(Francis Davis "Downbeat" Magazine)

"This is Mr. Bass' debut recording as a Leader. It is well executed, arranged, thought out, and offers considerable solo space and Quality. Chico Freemans' Soprano working of "Sentimental Mood" is magnificent, he takes the emotion past its' theme.
Oliver Beener is impressive on "Caravan" and "Alone Together"; the latter given a nice arrangement, and turned into an uptempo 'cooker'. In fact, it is the tempo of this set that is its main minus; by the end of side two, of the first listening, I was more than ready for, if not a change in time signature, then at least a ballad. The Music lends itself to loudness, but repeated listenings work better at lower volume, one side at a time.
Certainly, this criticism should not discourage one from getting this Album; it's very strong, and Mr. Freemans' trip on "Sentimental Mood" is true inspiration. My only gripe is programming.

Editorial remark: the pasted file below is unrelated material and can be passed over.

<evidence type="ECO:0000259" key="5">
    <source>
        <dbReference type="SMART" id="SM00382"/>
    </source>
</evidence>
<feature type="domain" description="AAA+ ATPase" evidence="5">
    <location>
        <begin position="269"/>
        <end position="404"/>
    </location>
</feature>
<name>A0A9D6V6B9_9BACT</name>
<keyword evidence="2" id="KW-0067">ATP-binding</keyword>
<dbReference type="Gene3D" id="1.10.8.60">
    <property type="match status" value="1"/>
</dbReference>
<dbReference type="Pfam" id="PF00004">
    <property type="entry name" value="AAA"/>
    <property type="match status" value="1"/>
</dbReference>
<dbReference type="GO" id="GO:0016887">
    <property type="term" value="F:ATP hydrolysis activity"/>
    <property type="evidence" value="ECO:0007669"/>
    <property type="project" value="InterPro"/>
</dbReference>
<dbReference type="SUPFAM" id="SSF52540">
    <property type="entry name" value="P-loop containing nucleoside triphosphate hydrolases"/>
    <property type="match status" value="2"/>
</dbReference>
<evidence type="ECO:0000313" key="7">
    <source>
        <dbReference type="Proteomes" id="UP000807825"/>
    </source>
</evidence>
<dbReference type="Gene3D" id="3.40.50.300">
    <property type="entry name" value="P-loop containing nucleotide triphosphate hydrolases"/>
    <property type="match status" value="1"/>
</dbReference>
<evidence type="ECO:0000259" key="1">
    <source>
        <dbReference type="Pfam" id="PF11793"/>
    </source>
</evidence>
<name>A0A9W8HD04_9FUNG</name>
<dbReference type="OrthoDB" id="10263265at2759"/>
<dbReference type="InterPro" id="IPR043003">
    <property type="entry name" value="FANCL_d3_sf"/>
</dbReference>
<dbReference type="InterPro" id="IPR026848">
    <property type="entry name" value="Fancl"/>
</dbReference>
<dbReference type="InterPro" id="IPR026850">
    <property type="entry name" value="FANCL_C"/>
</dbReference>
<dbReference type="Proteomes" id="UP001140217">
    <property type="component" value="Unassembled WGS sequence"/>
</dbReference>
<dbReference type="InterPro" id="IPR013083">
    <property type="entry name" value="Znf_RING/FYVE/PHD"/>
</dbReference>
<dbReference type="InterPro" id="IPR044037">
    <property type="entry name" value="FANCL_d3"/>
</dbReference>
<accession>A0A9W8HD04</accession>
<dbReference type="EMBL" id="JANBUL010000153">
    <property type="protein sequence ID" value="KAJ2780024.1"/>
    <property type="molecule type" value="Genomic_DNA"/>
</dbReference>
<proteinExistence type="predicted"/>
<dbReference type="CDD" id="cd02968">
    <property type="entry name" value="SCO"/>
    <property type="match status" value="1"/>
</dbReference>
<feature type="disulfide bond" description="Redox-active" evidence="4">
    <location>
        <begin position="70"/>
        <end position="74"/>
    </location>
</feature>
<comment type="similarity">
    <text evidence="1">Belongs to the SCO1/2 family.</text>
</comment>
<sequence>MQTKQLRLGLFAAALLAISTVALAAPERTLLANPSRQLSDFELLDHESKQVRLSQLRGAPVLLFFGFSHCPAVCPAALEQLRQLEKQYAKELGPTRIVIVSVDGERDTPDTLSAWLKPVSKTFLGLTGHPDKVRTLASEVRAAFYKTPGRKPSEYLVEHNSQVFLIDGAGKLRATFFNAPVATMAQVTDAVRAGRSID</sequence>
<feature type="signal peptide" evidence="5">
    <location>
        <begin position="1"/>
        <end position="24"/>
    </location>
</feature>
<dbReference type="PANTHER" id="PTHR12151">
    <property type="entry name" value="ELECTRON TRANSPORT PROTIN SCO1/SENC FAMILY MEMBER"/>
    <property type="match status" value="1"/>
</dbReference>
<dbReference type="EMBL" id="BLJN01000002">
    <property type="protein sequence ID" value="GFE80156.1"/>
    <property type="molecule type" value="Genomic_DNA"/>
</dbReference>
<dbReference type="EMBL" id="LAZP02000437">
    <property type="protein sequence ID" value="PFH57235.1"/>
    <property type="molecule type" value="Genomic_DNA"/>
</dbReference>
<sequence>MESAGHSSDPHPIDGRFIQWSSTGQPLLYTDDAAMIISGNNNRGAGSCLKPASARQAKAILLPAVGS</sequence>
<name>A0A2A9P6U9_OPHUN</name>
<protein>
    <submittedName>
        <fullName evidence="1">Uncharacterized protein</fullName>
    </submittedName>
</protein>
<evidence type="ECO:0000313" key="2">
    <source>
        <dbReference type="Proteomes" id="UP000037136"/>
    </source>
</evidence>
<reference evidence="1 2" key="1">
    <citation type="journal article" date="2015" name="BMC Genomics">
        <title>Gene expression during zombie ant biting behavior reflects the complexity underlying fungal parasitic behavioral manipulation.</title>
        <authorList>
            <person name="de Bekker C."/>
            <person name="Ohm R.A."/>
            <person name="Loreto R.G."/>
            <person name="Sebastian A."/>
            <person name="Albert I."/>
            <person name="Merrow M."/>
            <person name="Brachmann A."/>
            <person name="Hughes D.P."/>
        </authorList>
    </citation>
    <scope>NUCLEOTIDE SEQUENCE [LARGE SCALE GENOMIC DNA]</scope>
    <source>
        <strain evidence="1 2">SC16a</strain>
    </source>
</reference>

Mr. Bass can be held responsible for putting together an exceptional debut album. Recommended.

(Bob Rusch, All Music Guide)

"Another of Art Blakeys' stable of sidemen, Bassist Mickey Bass, fronts a seven-piece ensemble on "Sentimental Mood". Bass has taken care to make fresh Arrangements out of standards like "Caravan" and "Alone Together". Unfortunately they aren't always articulated in a way that does justice to his ear for Harmonic layering and parallel voicing...But on Bass' own Compositions, and when theme turns to improvisation on the standards, then his ensemble is confident in its' direction; Freeman especially shapes his solos with clear tone and deft turns. With more playing time together this ensemble could develop into much more than a compatible working unit."

(Keith Raether,"Rocky Mountain News")

"Bass is an acoustic Bass player who works out on 'Be-bop' with a vengeance! Bass shines brightest during Duke Ellingtons' uptempo "Caravan", however, the mellow title track is also a 'shoo-in' for hardcore Jazz formats. There is a multitude of talent recording for this small label; Bass is one."

(Black Radio Exclusive, Record Reviews)